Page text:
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|Title: ||Event-Free Survival Is a Surrogate for Overall Survival in Patients Treated for Acute Myeloid Leukemia|
|Authors: ||Schlenk, Richard F.|
|Issue Date: ||2015|
|Publisher: ||AMER SOC HEMATOLOGY|
|Citation: ||BLOOD, 126 (23)|
|Abstract: ||Purpose: We evaluated whether event-free survival (EFS) can be used as a surrogate for overall survival (OS) in patients treated for acute myeloid leukemia.
Material: We carried out a meta-analysis of individual patient data from four randomized clinical trials carried out under the auspices of the German-Austrian Acute Myeloid Leukemia Study Group (AMLSG): AMLHD 98B (Schlenk et al. Leukemia 2004 18:1798-803; n=254), AMLSG 06-04 (NCT00151255, n=189), AMLSG 07-04 (NCT00151242, n=1,100) and AMLSG 12-09 (NCT01180322, n=268). Some of these trials addressed multiple therapeutic questions, which resulted in a total of 7 independent treatment comparisons.
Methods: A two-level modelling approach was used to estimate the association between EFS and OS, and between the treatment effects on EFS and on OS. At the individual level, a copula was fitted to model the joint distribution of EFS and OS, and Spearman's rank correlation coefficient (rho) was used to quantify the association between the endpoints. At the trial-level, a linear regression was fitted through the estimated treatment effects (Weibull-model-based log hazard ratios) on EFS and OS, taking into account the estimation error. The coefficient of determination (R²) was used to quantify the association between the treatment effects. The surrogate threshold effect (STE) was estimated as the treatment effect on EFS that would predict a significant treatment effect on OS.
Results: A total of n=1,811 patients were included in the analysis. Spearman's correlation coefficient was equal to 0.76 (standard error, SE, 0.015). The coefficient of determination (R²) of the linear regression between log hazard ratios on EFS and on OS was equal to 0.97 (SE 0.13). The intercept of the regression line was equal to -0.04 (SE 0.04) and the slope was equal to 0.80 (SE 0.21). The surrogate threshold effect was equal to 0.90. Using an alternative method of estimation of treatment effects, marginal proportional hazards models for EFS and OS, the R² was equal to 0.98 (SE 0.21), the intercept of the regression line was equal to -0.02 (SE 0.05), the slope was equal to 0.82 (SE 0.28), and the surrogate threshold effect was equal to 0.89. Further results for different subsets of patients, for example, those with activating FLT3 mutations, will be presented at the meeting.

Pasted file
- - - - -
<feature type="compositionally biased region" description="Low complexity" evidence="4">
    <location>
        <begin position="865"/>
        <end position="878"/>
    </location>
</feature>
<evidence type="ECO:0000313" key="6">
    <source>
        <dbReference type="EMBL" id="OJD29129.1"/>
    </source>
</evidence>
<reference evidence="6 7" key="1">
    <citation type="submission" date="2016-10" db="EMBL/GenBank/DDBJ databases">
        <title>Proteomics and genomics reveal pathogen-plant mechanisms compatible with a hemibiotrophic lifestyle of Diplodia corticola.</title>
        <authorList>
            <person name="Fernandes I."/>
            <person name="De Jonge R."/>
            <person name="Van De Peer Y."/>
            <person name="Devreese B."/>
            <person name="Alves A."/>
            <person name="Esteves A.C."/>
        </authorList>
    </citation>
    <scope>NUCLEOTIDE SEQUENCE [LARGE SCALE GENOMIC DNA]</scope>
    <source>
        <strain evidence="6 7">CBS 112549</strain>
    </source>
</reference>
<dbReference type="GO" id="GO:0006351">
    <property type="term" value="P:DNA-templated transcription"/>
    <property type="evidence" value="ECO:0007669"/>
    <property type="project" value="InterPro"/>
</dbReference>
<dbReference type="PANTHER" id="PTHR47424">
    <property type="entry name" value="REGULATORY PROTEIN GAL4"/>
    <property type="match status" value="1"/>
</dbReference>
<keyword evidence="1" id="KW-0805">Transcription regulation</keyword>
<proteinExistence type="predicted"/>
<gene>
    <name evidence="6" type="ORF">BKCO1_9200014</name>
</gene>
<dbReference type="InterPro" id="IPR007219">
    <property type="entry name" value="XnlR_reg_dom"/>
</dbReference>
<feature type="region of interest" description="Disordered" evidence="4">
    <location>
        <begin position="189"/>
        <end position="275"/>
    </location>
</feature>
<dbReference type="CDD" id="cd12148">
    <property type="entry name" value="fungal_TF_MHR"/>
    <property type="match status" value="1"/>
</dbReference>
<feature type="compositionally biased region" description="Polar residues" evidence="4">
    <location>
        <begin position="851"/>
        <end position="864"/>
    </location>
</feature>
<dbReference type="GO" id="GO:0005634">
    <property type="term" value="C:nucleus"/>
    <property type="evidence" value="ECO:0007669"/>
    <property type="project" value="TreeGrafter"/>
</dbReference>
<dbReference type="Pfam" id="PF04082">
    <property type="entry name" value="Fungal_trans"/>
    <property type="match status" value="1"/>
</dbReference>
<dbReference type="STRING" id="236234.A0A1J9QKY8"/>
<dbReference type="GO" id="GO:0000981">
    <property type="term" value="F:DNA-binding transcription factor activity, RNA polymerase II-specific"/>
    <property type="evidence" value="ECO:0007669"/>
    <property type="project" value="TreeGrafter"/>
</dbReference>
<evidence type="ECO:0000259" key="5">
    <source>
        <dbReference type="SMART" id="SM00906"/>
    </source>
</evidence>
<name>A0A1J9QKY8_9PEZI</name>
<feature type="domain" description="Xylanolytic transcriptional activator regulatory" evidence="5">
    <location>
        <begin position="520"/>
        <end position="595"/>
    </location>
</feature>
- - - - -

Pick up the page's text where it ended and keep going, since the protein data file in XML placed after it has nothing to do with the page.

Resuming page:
Interpretation: In this population of intensively-treated AML patients, there was a tight association between the treatment effect on EFS and OS, suggesting that the former can be used as a surrogate for the latter in clinical trials assessing the efficacy of new treatments. The surrogate threshold effect of about 0.90 and the regression analysis suggest that a reduction of at least 10% in the risk of an event would reliably predict a reduction of approximately 8% in the risk of death.|
|Notes: ||[Schlenk, Richard F.; Doehner, Hartmut; Doehner, Konstanze] Univ Hosp Ulm, Dept Internal Med 3, Ulm, Germany. [Ganser, Arnold] Hannover Med Sch, Dept Hem Onc & Transplantat, Hannover, Germany. [Heuser, Michael] Hannover Med Sch, Dept Hematol Hemastasis Oncol & Stem Cell Transpl, Hannover, Germany. [Benner, Axel] German Canc Res Ctr, Heidelberg, Germany. [Buyse, Marc E.; Burzykowski, Tomasz] IDDI, Louvain La Neuve, Belgium. [Buyse, Marc E.; Burzykowski, Tomasz] Hasselt Univ, Louvain La Neuve, Belgium.|
|ISI #: ||000368020105310|
|Type: ||Journal Contribution|
|Appears in Collections: ||Research publications|
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